How I ended up on a very expensive sailboat for five days with four men, one teenage boy, three cases of wine, six bottles of rum, and a Beretta is sort of a long story.
We sailed from the coast of California to the Channel Islands, which is a place you cannot get to without a fair amount of effort and a considerable amount of money, and so if you go there you will not see very many other people although you are only a few dozen miles from the mainland. Some days we saw a few other boats and some days we did not see anyone else at all. We drank the rum starting at seven every morning and I learned how to shoot the Beretta and we ate continuously every moment that we were awake. We saw humpback whales and pelicans and sea lions and Europeans on a yacht and I found a dead elephant seal on the beach and kept its tooth in my pocket. I tanned as brown as a sea captain and my hair stuck to my head in dirty salty tangles and my shins turned grey with bruises from whacking myself on the boat and I spent most of the first day throwing up over the side but after that I felt better. Everyone else talked a lot which made it easy for me to barely talk at all and it was a relief to be someone other than who I was for a week, to be a quiet person without opinions about anything.
At night Mars and Saturn and the star Spica made a perfect triangle over the horizon that dipped slowly below the ridge of the island until the last of it vanished and it was time to go to sleep. At the far edge of the world there was no telling where the black of the Pacific ended and the black of the night sky began and the phosphorescence flickering in the water echoed the glittering smear of the Milky Way above. On my last night on the boat I sat out in the cockpit and tilted my head back and let myself go dizzy from the stars and you know when you are so happy you get confused about it and you start to cry instead, and there I was, crying all over the back of the boat, but only one person noticed. The next morning on the way back to the harbor we sailed through a pod of dolphins and three of them swam with the boat for a mile, flirting with the wake off the bow and darting back and forth under the boat and swimming on their sides to look up at us, and the dolphins made me cry too.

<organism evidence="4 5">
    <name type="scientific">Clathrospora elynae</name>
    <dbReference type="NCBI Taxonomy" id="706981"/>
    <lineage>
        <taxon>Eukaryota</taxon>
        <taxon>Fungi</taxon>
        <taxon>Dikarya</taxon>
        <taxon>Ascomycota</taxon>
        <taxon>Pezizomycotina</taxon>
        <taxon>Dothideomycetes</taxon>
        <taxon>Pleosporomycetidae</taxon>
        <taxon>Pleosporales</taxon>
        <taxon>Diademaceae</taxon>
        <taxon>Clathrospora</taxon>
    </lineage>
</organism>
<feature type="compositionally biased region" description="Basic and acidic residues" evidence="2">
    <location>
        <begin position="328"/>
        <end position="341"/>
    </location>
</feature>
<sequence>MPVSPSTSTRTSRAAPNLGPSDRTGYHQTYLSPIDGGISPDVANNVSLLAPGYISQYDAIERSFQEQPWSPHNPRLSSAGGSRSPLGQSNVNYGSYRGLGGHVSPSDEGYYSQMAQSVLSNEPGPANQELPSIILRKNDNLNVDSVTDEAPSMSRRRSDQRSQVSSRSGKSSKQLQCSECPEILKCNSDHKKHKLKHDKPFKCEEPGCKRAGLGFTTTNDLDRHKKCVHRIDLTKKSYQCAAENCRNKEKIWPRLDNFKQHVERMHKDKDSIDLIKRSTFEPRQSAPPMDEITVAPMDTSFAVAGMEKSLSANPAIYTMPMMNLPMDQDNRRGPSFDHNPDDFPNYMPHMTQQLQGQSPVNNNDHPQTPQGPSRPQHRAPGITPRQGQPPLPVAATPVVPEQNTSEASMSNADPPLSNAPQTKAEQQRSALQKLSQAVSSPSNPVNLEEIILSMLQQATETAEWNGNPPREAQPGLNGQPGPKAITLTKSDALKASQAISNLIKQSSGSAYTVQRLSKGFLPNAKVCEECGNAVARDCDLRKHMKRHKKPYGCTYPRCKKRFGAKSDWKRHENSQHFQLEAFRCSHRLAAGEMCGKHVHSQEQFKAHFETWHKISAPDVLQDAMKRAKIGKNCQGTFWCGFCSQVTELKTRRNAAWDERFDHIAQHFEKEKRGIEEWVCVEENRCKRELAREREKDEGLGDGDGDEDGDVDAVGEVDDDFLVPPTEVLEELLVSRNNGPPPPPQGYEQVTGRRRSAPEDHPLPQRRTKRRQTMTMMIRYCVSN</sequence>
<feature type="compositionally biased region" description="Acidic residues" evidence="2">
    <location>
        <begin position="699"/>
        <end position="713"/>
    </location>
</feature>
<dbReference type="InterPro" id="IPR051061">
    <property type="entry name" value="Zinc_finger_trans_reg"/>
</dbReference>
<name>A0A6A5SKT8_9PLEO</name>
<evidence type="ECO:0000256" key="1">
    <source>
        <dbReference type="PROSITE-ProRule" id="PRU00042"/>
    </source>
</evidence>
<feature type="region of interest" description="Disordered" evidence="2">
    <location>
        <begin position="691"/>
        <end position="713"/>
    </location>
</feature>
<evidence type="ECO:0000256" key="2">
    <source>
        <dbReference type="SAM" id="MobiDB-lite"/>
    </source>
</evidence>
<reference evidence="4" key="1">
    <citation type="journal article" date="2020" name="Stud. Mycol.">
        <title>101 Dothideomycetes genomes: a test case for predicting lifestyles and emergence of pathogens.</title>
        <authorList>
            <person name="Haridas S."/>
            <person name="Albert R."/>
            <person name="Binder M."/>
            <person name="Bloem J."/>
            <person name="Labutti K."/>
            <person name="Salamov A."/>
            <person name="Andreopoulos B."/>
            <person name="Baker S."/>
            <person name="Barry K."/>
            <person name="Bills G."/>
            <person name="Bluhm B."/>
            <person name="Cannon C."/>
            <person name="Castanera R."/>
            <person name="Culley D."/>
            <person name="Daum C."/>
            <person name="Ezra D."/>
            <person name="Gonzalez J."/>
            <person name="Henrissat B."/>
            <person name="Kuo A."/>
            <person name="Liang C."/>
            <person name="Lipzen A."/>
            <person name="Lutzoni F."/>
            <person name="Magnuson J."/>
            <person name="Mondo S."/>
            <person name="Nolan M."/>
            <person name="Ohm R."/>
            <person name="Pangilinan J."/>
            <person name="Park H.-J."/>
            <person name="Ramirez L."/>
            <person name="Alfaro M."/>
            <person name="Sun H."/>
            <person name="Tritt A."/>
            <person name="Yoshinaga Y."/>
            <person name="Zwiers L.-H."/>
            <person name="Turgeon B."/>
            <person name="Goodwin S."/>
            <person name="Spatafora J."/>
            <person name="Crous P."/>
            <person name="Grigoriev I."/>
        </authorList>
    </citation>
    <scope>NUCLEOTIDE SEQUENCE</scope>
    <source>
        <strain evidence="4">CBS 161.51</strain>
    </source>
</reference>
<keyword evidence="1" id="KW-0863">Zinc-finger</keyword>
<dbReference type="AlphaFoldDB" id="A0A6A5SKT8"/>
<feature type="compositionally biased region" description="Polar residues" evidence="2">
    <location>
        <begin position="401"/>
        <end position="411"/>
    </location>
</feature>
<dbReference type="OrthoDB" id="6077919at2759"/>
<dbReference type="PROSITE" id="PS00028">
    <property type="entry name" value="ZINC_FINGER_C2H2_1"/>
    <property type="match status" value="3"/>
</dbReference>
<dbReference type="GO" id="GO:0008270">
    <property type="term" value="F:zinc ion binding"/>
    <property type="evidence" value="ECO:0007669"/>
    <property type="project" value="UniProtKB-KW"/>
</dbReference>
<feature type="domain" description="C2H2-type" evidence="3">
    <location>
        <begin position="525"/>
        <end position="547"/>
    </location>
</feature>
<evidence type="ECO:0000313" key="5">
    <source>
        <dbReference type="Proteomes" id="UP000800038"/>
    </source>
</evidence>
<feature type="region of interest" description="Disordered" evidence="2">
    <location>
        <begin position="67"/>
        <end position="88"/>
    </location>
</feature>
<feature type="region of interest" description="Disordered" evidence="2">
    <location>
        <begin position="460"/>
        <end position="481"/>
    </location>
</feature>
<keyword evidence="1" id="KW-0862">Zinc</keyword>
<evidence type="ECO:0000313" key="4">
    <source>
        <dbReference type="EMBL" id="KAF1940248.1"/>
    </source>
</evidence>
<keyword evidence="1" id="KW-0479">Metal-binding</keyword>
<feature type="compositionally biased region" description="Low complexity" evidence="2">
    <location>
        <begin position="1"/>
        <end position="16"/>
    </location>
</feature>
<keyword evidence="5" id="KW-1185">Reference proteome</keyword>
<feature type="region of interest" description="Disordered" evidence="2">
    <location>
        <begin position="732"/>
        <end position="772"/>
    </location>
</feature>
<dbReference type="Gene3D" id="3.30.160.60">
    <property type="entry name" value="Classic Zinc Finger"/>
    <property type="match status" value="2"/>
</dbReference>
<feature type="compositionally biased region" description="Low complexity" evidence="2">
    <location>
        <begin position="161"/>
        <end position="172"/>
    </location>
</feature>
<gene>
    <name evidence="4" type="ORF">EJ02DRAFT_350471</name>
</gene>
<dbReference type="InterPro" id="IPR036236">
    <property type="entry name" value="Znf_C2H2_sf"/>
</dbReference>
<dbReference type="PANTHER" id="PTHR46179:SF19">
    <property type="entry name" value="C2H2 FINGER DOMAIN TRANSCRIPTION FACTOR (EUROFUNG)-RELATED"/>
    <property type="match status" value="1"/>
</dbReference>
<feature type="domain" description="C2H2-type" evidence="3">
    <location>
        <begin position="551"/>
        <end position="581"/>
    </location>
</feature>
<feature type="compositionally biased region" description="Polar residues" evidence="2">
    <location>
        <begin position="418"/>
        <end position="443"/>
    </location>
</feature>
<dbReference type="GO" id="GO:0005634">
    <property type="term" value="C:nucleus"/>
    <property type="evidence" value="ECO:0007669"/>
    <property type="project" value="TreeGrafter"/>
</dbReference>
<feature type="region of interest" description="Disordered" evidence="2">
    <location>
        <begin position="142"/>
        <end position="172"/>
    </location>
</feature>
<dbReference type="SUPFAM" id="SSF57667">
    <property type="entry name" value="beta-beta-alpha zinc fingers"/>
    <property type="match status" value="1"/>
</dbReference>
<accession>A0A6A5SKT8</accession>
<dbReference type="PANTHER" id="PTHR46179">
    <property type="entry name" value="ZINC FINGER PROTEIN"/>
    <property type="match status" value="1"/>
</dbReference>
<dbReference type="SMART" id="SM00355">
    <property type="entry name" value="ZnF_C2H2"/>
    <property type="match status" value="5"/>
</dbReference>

The funny thing about being a writer is that I fucking hate writing, would do anything to flip the switch in my head that is always set to record, to shuck free of the monster in my chest that woke me up at six o'clock this morning saying Now write it all down, what happened, write the story of it, and of course the story of it is never the same as what happened. The story of it will never let you remember the place you really were. For five days I didn't think about anything except what I was going to eat next and not upending the dinghy when we rowed to shore and how everybody else always knew what direction the waves were coming from until the last day when I sort of knew too. I thought about how the stars do not make me feel small but they do make me feel less lonely. I thought about how lucky I am to have the life that I live and how much good it would do me to remember that more often. I didn't think about writing until this morning, my first morning back from the boat, when I woke up at six with the story turning over in my head, the story not letting me fall back asleep, the story kicking at me until I got out of bed to write it. And the story I just made for you isn't what happened at all, but now I've told it, and neither of us knows the difference anymore.